Tuesday, November 16, 2010

Why Lawns Suck

In another prelude to the review for Robert Glennon's "Unquenchable," themacinator would like to point dear readers to a past post from way back in April of 2009. This post included an even older link to a July, 2008 Elizabeth Kolbert article about the sociological and environmental issues of grass. As in the green, green lawns that most Americans proudly and obsessively maintain in front of their houses. It's a must read, really, just like that Penn & Teller video was a must watch, and the Bizarre Survey I just posted is a must take. (Really. I know it's weird. themacinator is weird. All will be revealed, eventually.)

The lawn is a cultural status symbol, a cultural mandate, which makes it almost impossible to get rid of. (And it's not just in Celebration that this is true. Writes Kolbert
A lawn may be pleasing to look at, or provide the children with a place to play, or offer the dog room to relieve himself, but it has no productive value. The only work it does is cultural... A lawn came to signal its owner’s commitment to a communitarian project: the upkeep of the greensward that linked one yard to the next.

“A fine carpet of green grass stamps the inhabitants as good neighbors, as desirable citizens,” Abraham Levitt wrote...“Some feel that a person who keeps the lawn perfectly clipped is a person who can be trusted.”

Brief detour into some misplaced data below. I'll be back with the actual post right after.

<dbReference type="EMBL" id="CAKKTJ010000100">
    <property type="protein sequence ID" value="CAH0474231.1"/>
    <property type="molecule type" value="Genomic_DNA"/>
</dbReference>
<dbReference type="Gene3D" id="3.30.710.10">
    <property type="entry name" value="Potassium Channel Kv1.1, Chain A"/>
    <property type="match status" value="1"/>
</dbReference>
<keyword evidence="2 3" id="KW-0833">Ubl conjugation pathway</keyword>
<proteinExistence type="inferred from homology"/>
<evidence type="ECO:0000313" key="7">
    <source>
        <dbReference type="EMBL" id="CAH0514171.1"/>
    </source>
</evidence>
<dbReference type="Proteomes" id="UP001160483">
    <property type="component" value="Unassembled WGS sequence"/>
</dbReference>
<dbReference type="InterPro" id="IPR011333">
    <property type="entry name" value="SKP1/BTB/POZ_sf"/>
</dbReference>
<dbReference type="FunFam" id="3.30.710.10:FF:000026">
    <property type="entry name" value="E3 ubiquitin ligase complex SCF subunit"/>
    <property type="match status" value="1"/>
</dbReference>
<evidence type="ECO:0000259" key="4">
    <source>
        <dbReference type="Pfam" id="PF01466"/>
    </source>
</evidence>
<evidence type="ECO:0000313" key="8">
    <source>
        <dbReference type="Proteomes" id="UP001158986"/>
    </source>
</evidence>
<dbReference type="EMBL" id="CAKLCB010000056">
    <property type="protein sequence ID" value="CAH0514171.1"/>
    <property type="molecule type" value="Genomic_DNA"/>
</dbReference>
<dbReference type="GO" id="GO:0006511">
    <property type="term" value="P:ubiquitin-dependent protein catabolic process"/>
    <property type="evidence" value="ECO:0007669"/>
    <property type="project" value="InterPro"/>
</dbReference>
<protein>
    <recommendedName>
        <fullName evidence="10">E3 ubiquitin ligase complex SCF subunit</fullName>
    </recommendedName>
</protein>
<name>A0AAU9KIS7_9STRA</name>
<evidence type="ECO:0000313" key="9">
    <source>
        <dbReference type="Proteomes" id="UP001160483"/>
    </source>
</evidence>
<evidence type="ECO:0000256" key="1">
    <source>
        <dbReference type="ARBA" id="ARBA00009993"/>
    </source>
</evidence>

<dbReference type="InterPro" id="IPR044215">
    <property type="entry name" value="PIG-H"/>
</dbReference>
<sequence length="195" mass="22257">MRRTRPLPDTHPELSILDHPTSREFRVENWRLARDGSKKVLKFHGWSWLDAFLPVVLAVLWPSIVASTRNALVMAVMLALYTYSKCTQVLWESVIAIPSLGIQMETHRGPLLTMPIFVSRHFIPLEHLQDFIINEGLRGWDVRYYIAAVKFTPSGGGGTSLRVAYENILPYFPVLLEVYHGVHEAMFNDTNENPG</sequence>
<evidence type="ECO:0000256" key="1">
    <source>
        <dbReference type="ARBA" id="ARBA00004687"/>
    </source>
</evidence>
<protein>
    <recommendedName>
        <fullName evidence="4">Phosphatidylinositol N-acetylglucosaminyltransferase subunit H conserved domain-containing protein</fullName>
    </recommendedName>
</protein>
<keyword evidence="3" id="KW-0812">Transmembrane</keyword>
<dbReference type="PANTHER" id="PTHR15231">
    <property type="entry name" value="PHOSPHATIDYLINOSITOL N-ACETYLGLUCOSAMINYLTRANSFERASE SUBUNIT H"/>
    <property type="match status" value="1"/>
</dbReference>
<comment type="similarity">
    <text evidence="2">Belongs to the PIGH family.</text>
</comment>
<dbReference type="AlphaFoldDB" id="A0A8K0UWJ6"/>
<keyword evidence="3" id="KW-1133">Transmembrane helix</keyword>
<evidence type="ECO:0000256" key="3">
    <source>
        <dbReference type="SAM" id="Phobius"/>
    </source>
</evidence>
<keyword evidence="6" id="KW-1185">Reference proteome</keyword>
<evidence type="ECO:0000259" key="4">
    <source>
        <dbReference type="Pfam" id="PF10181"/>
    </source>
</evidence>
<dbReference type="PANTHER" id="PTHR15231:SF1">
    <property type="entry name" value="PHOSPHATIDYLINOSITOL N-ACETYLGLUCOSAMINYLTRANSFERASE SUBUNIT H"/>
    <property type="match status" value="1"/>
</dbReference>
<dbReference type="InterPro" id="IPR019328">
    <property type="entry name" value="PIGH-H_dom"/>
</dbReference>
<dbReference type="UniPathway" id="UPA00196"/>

Over time, the fact that anyone could keep up a lawn was successfully, though not altogether logically, translated into the notion that everyone ought to.
Meanwhile, the lawn has no positive environmental value. It actually has substantial negative value. The grasses that Americans use to beautify their lawns (because they have to, to keep up with Joneses!) are almost exclusively non-native, can't reproduce on their own, and require extensive watering. The United States is on the edge of a water crisis, Glennon explains, and our obsession with neatly trimmed is both a part and a symptom of this crisis. Not only do lawns require vast amounts of water, they also require extensive chemicals to maintain, chemicals that poison water, and the animals and plants that need that water. In our culture of grass, we use AND abuse our scare water resources.

My parents once converted their backyard to native plants. It was beautiful and much more environmentally sound. My back and front yards are, well, yards of waste, due to laziness and having no need for any kind of garden at all. I rake my leaves (and my neighbor's dog shit) when the mood strikes me. And I glare at vast expanses of lawn all over the city. But the thought of replacing lawns, or letting our yards "go to seed" sounds heretical, even in the East Bay. Read the article. Google "anti-lawn" for more information, and "freedom lawn" for some alternatives to icky grass.

0 comments: